N2 - BACKGROUND: It was recently demonstrated that a significant number of patients with common skin diseases across Europe are clinically depressed and anxious. Studies have shown that physicians not trained as psychiatrist underdiagnose depression. This has not been explored among dermatologists.OBJECTIVES: To estimate the concordance between clinical assessment of depression and anxiety by a dermatologist and assessment with the Hospital Anxiety and Depression Scale.METHODS: The study was an observational cross-sectional multi-centre study of prevalent cases of skin diseases in 13 countries in Europe. Consecutive patients were recruited in out-patient clinics and filled in questionnaires prior to clinical examination by a dermatologist who reported any diagnosis of skin disease and signs of mood disorders.RESULTS: Analysis of the 3635 consultations showed that the agreement between dermatologist and HADS was poor to fair (lower than 0.4) for all diagnose categories. The true positive rate (represented by the percentage of dermatologists recognizing signs of depression or anxiety in depressed or anxious patients defined by HADS-value >=11) was 44.0% for depression and 35.6% for anxiety. The true negative rate (represented by the percentage of dermatologists not detecting signs of depression or anxiety in non-depressed or non-anxious patients defined byHADS-value < 11) was 56.0% for depression and 64.4% for anxiety.CONCLUSIONS: Dermatologists in Europe tend to underestimate mood disorders. The results point out that further training for dermatologists to improve their skills in diagnosing depression and anxiety might be appropriate. The psychological suffering of dermatological patients needs to be addressed when present. This article is protected by copyright. All rights reserved.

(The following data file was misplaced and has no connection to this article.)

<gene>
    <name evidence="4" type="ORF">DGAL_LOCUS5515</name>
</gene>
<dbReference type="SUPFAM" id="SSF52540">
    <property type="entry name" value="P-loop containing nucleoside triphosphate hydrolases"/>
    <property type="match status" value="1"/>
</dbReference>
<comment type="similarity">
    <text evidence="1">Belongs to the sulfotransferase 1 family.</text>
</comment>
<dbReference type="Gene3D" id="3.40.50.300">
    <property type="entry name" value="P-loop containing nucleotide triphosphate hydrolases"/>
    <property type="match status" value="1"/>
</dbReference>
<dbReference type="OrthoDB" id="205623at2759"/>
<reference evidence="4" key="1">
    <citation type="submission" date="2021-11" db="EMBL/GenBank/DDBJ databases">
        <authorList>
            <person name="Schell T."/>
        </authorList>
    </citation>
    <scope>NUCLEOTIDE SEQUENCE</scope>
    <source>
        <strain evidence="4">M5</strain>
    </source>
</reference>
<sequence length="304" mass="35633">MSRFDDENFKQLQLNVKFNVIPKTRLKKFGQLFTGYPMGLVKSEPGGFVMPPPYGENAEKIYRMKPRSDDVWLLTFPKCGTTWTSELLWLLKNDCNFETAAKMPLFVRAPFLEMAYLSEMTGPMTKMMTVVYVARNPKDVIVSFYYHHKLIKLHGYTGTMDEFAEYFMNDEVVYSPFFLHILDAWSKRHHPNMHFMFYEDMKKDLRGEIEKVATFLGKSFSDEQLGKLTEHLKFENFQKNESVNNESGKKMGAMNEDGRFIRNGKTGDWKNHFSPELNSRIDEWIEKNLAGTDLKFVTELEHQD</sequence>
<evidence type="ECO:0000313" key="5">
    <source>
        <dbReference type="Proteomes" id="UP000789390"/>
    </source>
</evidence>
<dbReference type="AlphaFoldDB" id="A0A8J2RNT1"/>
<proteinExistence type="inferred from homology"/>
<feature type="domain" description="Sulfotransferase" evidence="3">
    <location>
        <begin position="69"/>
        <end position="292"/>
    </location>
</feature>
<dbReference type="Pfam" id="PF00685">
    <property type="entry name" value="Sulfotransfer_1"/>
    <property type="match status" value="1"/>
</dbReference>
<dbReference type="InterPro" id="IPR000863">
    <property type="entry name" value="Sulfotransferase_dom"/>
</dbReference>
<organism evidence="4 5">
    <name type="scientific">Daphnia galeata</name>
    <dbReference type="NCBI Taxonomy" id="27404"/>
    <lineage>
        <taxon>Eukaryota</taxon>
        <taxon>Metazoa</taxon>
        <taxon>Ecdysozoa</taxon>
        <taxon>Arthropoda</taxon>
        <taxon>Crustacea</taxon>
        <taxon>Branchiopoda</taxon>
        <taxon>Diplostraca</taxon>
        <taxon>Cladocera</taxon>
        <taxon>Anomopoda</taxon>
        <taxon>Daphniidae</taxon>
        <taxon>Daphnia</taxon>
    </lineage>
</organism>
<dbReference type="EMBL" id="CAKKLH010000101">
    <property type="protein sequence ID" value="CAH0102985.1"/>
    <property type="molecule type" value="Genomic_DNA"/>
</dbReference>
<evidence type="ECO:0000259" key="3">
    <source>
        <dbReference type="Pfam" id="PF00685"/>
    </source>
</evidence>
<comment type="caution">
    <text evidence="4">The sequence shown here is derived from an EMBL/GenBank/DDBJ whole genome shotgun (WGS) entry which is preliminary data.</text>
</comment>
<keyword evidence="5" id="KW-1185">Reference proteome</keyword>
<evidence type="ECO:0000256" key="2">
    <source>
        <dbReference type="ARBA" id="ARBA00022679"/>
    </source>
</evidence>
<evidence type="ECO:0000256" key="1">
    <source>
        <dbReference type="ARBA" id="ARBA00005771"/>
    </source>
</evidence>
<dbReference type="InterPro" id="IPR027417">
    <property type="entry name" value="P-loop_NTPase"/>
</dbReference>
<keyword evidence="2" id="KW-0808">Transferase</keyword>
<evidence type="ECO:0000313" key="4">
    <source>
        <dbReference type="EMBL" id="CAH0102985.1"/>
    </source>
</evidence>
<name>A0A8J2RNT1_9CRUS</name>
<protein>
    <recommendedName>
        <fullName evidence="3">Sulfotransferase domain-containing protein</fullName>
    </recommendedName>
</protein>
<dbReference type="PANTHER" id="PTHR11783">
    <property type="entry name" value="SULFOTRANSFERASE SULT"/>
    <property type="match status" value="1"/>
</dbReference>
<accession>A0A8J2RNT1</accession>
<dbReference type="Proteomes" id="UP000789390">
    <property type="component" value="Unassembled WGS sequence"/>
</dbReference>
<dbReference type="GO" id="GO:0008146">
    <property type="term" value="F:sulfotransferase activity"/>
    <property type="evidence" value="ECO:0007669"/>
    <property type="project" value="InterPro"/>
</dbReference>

AB - BACKGROUND: It was recently demonstrated that a significant number of patients with common skin diseases across Europe are clinically depressed and anxious. Studies have shown that physicians not trained as psychiatrist underdiagnose depression. This has not been explored among dermatologists.OBJECTIVES: To estimate the concordance between clinical assessment of depression and anxiety by a dermatologist and assessment with the Hospital Anxiety and Depression Scale.METHODS: The study was an observational cross-sectional multi-centre study of prevalent cases of skin diseases in 13 countries in Europe. Consecutive patients were recruited in out-patient clinics and filled in questionnaires prior to clinical examination by a dermatologist who reported any diagnosis of skin disease and signs of mood disorders.RESULTS: Analysis of the 3635 consultations showed that the agreement between dermatologist and HADS was poor to fair (lower than 0.4) for all diagnose categories. The true positive rate (represented by the percentage of dermatologists recognizing signs of depression or anxiety in depressed or anxious patients defined by HADS-value >=11) was 44.0% for depression and 35.6% for anxiety. The true negative rate (represented by the percentage of dermatologists not detecting signs of depression or anxiety in non-depressed or non-anxious patients defined byHADS-value < 11) was 56.0% for depression and 64.4% for anxiety.CONCLUSIONS: Dermatologists in Europe tend to underestimate mood disorders. The results point out that further training for dermatologists to improve their skills in diagnosing depression and anxiety might be appropriate. The psychological suffering of dermatological patients needs to be addressed when present. This article is protected by copyright. All rights reserved.

U2 - 10.1111/bjd.16250

DO - 10.1111/bjd.16250

M3 - Article

JO - British Journal of Dermatology

JF - British Journal of Dermatology

SN - 0007-0963

ER -